The Morning Call (Sunday)

The Unhealthy ‘Kidfluence’ On Children

- By Anahad O’Connor


YouTube channels that are popular with young children are targeting them with thinly veiled ads for sugary beverages and junk food.

That is the conclusion of a study published in the journal Pediatrics. The authors of the study analyzed more than 400 YouTube videos featuring so-called kid influencer­s — children who star in videos that show them reviewing toys and playing games. The study found that videos were awash in endorsemen­ts and product placements for brands like McDonald’s, Carl’s Jr., Hershey’s, Chuck E. Cheese and Taco Bell.

A spokeswoma­n for YouTube said, “We don’t allow paid promotiona­l content on YouTube Kids and have clear guidelines which restrict categories like food and beverage from advertisin­g on the app.”

Experts say it is a public health concern. Childhood obesity rates have skyrockete­d in recent years: Nearly 20 percent of American children between the ages of 2 and 19 are obese, up from 5.5 percent in the mid-1970s.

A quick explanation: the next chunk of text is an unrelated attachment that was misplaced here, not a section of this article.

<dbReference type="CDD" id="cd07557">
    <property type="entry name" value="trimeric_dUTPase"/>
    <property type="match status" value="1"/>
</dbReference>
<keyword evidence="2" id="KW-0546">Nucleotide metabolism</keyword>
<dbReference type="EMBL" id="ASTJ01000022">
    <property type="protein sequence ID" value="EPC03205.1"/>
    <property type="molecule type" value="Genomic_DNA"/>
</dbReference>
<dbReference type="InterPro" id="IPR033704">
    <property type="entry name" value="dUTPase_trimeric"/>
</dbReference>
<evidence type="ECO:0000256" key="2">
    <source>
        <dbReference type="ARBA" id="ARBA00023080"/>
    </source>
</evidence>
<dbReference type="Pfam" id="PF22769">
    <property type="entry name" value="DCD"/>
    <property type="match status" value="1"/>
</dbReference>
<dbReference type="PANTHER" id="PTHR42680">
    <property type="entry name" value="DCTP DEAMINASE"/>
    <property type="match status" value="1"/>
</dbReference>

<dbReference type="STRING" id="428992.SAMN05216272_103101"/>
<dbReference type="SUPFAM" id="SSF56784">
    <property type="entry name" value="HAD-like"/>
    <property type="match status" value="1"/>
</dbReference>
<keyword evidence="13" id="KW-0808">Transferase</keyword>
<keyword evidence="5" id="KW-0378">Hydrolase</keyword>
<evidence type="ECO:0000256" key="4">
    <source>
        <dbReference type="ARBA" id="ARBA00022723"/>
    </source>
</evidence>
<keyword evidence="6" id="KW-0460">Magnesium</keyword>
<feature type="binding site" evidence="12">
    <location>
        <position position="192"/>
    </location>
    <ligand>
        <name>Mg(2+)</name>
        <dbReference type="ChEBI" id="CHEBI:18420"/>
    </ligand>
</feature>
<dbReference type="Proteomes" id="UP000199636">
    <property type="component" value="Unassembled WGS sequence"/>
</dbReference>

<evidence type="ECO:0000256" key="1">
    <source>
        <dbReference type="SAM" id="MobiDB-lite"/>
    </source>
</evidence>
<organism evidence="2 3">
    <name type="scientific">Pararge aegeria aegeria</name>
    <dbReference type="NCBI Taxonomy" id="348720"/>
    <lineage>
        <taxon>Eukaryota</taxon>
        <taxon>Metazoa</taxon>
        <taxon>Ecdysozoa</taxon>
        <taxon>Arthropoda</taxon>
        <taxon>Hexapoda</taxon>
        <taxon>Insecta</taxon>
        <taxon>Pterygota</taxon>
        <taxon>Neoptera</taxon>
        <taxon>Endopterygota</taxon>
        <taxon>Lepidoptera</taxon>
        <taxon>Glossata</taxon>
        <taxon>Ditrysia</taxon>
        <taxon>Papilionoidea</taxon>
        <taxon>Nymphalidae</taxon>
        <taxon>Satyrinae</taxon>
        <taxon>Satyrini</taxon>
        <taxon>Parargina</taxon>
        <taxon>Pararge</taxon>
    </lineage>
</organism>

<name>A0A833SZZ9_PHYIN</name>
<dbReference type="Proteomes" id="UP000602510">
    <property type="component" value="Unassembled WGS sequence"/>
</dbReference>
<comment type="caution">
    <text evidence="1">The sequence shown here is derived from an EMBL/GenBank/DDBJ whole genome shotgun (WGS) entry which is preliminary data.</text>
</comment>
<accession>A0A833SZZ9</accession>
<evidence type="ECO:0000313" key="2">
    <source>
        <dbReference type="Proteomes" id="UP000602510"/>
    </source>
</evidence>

The Federal Trade Commission has long forbidden certain advertisin­g tactics on children’s television. Critics say it could apply the same rules to the internet, but so far has chosen not to.

“It’s beyond absurd that you couldn’t do this on Nickelodeo­n or ABC but you can do this on YouTube just because the laws were written before we had an internet,” said Josh Golin, the executive director of the Campaign for a Commercial-Free Childhood, an advocacy group.

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